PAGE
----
While the flight training business is booming, flight schools are having a hard time finding aircraft. The glut of general aviation airframes that peaked at nearly 18,000 deliveries in the late 1970s seems to have finally been used up, as evidenced by a rapid rise in used aircraft prices. Especially difficult to find are training airplanes like the Cessna 172 and four-seat Pipers, some new models of which sell for nearly half a million dollars.
To help flight schools obtain aircraft, a group of aviation and transportation entrepreneurs have founded FlytFinance to lease new trainers to Part 61 and 141 training centers. “There’s been a huge spike in flight training, unparalleled since World War II,” according to co-founder Jay Taffet. “We need to be the supply chain when it comes to their fleets.”
“We are transportation finance people, as well as aircraft owners and pilots, and we recognized a tremendous need for accessible and affordable fleet-build opportunities for flight schools,” said co-founder Craig Berry.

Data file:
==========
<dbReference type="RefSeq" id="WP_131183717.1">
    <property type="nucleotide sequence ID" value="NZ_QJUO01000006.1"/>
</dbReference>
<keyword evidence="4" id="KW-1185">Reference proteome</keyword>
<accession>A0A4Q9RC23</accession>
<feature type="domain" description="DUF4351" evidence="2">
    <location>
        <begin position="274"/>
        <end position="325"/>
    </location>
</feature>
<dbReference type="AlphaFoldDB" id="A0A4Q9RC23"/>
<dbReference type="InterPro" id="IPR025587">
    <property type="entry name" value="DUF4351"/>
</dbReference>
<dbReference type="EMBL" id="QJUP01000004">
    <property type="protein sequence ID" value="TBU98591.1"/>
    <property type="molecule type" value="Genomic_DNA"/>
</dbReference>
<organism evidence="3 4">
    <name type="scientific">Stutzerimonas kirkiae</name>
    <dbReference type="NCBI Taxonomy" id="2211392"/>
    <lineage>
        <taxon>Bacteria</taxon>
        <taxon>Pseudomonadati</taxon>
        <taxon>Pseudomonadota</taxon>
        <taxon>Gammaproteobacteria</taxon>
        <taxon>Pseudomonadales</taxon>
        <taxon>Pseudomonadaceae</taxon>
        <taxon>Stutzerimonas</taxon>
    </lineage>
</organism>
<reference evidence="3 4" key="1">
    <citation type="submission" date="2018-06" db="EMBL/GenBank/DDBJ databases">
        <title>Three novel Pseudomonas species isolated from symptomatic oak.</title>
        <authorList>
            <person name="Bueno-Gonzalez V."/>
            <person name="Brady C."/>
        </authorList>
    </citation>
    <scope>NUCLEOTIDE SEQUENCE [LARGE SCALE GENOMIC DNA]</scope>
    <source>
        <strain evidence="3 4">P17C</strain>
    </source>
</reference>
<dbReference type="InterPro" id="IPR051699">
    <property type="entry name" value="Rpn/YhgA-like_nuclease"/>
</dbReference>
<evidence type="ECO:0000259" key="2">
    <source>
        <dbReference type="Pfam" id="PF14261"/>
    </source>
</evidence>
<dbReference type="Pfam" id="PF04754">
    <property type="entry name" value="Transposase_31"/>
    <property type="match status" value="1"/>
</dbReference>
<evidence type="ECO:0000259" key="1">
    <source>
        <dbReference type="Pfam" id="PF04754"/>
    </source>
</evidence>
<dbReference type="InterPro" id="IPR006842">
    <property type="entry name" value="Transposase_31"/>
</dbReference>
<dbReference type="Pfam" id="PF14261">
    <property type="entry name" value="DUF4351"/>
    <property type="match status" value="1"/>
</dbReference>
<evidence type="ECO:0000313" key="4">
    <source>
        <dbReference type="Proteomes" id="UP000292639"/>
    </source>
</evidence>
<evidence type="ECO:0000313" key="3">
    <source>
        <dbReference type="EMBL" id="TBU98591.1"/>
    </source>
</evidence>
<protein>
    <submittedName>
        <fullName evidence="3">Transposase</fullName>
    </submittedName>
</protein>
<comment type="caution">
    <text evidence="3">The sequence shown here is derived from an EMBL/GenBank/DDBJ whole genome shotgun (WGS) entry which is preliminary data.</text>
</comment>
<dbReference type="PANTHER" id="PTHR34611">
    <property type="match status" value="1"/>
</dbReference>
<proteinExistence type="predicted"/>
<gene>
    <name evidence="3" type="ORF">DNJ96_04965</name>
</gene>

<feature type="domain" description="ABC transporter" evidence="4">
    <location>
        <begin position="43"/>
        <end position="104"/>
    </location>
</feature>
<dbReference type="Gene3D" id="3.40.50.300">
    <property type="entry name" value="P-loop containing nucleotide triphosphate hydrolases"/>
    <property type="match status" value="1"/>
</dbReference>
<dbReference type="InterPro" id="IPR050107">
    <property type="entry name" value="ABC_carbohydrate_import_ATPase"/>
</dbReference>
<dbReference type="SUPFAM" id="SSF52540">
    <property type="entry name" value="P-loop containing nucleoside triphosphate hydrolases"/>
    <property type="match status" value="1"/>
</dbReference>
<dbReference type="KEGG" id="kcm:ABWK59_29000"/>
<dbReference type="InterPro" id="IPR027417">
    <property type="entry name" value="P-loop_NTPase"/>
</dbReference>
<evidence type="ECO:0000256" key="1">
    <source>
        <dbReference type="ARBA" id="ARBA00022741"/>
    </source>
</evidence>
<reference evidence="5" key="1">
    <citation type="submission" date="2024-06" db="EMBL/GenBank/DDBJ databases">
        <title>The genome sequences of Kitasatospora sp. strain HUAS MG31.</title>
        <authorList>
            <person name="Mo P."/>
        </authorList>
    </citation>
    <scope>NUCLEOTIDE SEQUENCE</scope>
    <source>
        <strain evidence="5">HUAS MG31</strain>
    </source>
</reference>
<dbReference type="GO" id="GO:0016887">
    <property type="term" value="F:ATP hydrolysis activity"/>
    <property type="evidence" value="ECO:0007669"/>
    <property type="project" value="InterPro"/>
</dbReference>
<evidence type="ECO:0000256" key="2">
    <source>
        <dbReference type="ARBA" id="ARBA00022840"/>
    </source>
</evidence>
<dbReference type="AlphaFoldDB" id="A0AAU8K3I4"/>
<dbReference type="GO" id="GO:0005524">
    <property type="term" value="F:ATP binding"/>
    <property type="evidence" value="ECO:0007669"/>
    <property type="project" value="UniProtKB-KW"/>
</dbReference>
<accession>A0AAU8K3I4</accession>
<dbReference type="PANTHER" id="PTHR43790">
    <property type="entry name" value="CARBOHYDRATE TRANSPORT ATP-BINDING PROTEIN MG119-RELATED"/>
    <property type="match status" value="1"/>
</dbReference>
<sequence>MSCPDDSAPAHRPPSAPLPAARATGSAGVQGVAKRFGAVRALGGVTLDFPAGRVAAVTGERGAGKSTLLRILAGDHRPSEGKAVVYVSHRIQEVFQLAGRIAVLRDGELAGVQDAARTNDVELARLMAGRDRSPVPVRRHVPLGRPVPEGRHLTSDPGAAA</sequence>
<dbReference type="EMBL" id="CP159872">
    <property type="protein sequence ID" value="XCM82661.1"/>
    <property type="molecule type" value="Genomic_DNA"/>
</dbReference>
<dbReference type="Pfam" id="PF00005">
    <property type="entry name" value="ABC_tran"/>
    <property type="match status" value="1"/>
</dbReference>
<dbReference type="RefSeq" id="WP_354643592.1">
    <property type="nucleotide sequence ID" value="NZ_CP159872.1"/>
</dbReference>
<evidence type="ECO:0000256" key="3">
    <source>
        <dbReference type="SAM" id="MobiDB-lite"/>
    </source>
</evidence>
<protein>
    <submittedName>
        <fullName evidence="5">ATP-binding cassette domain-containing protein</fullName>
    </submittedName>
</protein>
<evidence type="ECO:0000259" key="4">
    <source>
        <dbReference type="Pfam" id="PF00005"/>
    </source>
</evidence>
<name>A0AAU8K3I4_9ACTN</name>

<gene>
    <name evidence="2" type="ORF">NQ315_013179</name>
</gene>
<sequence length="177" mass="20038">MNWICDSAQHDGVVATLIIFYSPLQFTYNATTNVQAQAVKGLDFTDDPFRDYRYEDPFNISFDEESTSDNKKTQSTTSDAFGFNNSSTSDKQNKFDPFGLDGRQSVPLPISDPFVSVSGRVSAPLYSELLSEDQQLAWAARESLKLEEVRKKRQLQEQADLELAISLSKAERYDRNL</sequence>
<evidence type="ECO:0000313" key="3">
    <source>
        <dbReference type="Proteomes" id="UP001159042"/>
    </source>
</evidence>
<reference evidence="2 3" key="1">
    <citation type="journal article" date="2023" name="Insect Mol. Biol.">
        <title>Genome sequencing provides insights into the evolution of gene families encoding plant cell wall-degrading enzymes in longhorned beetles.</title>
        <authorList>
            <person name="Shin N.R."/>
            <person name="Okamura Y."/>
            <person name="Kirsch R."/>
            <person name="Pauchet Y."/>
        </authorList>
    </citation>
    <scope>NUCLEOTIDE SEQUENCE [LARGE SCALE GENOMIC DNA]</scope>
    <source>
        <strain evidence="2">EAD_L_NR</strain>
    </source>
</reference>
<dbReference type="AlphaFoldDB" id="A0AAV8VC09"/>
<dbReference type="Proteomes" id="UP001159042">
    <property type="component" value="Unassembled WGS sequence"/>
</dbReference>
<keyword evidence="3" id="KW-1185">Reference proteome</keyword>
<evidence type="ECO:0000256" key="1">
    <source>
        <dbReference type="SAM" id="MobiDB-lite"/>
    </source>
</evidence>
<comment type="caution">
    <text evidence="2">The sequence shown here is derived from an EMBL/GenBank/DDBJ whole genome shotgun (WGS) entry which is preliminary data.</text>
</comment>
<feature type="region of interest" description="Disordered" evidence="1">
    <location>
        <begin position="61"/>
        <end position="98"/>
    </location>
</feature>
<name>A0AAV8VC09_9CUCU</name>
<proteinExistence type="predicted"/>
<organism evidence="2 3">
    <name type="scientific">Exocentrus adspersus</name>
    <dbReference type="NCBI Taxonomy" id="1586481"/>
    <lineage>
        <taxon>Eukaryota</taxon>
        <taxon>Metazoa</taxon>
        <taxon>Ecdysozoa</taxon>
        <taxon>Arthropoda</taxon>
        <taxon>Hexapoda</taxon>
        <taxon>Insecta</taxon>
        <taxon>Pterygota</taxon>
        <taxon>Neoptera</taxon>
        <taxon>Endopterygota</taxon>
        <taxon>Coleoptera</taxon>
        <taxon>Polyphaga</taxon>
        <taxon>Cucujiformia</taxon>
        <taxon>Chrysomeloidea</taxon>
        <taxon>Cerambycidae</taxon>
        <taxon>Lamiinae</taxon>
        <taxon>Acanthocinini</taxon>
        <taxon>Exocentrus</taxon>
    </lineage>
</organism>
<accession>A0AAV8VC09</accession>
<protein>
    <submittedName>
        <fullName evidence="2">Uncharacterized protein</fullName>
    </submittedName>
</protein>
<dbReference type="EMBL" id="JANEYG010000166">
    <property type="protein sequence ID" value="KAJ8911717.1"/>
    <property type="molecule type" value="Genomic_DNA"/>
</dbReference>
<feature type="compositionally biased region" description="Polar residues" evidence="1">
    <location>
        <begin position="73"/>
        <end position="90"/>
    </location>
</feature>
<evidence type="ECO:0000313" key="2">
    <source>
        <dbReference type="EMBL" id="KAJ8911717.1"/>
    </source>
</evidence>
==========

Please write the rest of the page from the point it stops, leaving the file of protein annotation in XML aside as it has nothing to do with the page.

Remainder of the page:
With some leases already signed for, FlytFinance has placed an order for more than 75 new Cessna 172S and Piper Archer TX single-engine trainers and twin-engine Seminoles, all equipped with Garmin G1000 NXi avionics and GFC 700 autopilots. The first delivery will take place in the second quarter.
Leases are for five years, and the schools pay a flat monthly lease rate ($4,850 for a 172) with no minimum-hours requirement, so the more they fly, the lower the average hourly cost. Lessees also pay a $10-per-hour, per-engine allocation to cover engine overhaul costs. This money goes into reserve and is paid out when the engine needs to be overhauled. The flight school also must pay for insurance and maintenance.
“We have detailed provisions in the lease to make sure we have a mutual agreement on how to maintain the airplanes and keep their value,” Taffet said. Flight schools will be subject to a vetting process to make sure they qualify for the lease and can take proper care of the airplanes.
FlytFinance will consider other aircraft, Taffet added. “We’re going to stick with these for now, but we are open to other makes and models…wherever we have fleet partnership opportunities. We know we’re on the right side of this supply-demand imbalance.”